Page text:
No one really knows to what extent different powertrain platforms are going to dominate through the 2040 timeframe and beyond. Will it be the ICEV? Hybrid ICEV? BEV? PHEV? What about FCEVs? But one thing is clear: whereas the auto industry in the past tended to dictate the powertrain/vehicle mix (backed up by supportive politics and policies, including fuel economy policy setting), those days may be over. The auto industry, to compete in different parts of the world will have to offer a mix of different powertrain technologies that reflect the transport policy preferences in individual countries as well as consumer preferences. What does that really mean? It be might be a mix of all the foregoing technologies. The percentages will be split by country/region, but they will all be offered, including the ICEV.
What could such a split look like? The figure below from KPMG’s annual survey of the auto industry, shows such a split for the U.S., Western Europe and China in 2020, 2030 and 2040.
The survey showed the investment is focusing on hybrids and BEVs above other technologies. I believe, at least in the U.S., ICEVs may be in the mix at larger proportions than the KPMG survey reflects. For example, the KPMG survey shows a 29% share for ICEVs in 2030 with the rest PHEV, BEV and FCEV. I do not believe this is possible to achieve.
The reason is simple: strong national policy drivers (and frankly, a strong national vision to move toward electrification) has to be in place now to achieve such percentages. And they largely do not exist. Fuel economy standards, a driver for these technologies, are being lessened, then they likely will be litigated for the next several years. There is no strong national Zero Emission Vehicle (ZEV) policy, and the federal tax credit has not been enough to really stimulate significant scale up. There are other mitigating factors as well such as the price of gasoline, infrastructure development and consumer preferences. If President Trump were to win another term, which is actually quite possible, any kind vision would be delayed until at least 2026.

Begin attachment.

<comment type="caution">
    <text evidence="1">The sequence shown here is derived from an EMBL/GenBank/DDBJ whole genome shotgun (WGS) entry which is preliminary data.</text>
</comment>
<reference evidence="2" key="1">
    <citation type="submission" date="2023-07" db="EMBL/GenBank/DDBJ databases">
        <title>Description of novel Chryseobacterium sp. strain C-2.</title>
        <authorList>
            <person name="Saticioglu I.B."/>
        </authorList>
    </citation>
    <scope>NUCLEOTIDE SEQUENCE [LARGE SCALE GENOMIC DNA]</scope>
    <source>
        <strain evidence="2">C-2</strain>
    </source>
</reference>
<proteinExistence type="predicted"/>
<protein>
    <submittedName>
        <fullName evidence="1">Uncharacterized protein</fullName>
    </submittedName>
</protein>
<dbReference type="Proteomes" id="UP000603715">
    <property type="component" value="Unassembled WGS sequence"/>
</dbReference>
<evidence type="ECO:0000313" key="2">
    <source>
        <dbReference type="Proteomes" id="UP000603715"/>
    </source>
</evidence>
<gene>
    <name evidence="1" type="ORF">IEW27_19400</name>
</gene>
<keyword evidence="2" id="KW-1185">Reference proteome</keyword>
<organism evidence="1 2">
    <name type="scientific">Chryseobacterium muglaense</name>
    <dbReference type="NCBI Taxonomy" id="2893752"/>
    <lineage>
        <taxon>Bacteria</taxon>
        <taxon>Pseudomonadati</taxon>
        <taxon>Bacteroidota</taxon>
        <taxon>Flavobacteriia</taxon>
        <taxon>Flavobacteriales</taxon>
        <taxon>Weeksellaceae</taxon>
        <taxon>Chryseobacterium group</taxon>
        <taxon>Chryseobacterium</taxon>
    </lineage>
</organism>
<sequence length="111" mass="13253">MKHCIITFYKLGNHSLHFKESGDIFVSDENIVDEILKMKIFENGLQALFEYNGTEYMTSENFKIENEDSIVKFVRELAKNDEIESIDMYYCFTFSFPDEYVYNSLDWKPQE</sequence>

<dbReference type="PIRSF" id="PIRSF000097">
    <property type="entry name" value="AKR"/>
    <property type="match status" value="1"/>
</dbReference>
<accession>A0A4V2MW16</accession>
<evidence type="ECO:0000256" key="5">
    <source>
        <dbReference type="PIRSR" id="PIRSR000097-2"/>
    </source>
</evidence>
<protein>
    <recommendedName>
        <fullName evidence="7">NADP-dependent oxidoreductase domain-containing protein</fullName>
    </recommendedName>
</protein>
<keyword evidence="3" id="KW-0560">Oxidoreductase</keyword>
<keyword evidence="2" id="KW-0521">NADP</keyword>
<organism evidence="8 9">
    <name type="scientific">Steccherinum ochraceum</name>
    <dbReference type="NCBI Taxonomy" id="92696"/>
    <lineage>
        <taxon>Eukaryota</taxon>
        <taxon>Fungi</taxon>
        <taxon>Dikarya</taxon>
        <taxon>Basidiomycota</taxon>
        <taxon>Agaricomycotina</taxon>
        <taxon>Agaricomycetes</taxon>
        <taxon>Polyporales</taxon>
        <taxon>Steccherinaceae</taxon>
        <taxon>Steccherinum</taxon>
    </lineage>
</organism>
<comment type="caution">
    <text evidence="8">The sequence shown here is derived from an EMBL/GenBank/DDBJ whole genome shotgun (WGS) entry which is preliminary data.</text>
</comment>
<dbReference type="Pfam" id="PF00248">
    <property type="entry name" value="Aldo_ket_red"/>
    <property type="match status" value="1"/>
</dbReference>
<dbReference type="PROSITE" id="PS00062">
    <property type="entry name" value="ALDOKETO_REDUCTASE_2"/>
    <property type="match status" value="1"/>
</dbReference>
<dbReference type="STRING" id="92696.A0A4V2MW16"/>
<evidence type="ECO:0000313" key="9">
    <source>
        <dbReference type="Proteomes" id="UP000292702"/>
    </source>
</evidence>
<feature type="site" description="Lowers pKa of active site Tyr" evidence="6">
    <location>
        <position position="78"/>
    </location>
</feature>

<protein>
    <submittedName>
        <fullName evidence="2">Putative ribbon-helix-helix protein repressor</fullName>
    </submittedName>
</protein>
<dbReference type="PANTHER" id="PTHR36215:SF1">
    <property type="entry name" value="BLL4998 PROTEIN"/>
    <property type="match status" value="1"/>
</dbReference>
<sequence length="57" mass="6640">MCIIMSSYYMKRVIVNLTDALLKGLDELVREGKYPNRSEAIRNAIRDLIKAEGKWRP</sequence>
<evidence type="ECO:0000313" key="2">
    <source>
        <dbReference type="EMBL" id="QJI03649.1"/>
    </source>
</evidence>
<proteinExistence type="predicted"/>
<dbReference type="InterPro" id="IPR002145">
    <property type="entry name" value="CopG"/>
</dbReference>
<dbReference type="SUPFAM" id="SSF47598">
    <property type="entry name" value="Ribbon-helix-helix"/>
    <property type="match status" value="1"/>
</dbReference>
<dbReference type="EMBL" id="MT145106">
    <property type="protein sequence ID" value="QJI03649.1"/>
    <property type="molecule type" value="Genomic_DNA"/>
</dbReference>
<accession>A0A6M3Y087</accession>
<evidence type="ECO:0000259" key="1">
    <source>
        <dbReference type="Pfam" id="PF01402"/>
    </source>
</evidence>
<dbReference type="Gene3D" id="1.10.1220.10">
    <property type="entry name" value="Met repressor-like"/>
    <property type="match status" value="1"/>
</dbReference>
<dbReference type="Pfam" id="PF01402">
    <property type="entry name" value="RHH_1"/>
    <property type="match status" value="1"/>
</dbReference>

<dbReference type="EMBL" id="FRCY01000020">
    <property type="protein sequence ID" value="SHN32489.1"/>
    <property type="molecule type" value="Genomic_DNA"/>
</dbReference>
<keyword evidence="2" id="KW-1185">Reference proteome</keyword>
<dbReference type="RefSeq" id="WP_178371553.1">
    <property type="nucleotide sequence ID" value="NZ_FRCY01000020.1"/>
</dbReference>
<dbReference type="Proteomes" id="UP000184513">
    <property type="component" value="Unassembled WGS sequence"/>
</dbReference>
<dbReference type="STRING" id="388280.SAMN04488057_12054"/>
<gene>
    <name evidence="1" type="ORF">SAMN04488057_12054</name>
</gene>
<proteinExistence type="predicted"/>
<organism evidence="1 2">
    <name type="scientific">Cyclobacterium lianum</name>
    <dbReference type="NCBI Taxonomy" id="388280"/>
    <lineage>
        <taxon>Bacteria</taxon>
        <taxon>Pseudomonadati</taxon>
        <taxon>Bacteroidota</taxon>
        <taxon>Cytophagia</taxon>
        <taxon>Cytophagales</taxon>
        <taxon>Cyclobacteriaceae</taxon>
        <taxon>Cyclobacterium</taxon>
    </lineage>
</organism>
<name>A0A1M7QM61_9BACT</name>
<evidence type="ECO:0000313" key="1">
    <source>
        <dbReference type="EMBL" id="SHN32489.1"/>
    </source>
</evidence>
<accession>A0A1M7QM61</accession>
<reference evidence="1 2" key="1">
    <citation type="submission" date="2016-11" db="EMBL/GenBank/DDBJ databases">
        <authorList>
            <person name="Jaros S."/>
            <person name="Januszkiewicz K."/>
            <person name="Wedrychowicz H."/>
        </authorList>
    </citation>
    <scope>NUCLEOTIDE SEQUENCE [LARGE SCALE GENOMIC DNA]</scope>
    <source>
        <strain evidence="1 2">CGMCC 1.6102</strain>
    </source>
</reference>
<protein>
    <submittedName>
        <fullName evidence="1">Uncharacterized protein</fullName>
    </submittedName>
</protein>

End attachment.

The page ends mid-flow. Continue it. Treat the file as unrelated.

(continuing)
Though globally it seems the investment is on hybrids and BEVs, investments in ICEV technologies is part of the mix as well. What kind of technologies are being considered? According to KPMG, the biggest ICEV investment is in downsizing. I put together a table (link below) based on discussions with contacts in industry of the major horizon technologies. It is by no means exhaustive. A great presentation summarizing some of these developments from Ameya Joshi at Corning is linked here for review as well. Ameya was a source for some of the ICEV technologies listed in the table.
 This assessment is supported by my discussions with automaker contacts. See also KPMG, Global Automotive Executive Survey 2019 at https://automotive-institute.kpmg.de/?m=0 . “In summary, we believe that the times when the OEM technology strategy exclusively determined the offer in the market are over. Nowadays, regulators, industrial policies, infrastructure and raw material access are driving the agenda… FCEVs, BEVs, hybrids and ICEs will co-exist and complement each other, varying in their respective areas of application, car size, also factoring in industrial policies and dependency on raw materials.”
 I have already made this point with respect to fuels. See Tammy Klein, “Update on Global Low Carbon Fuel Initiatives: It’s Complicated,” Feb. 12, 2019 at http://futurefuelstrategies.com/2019/02/12/update-on-global-low-carbon-fuel-initiatives/.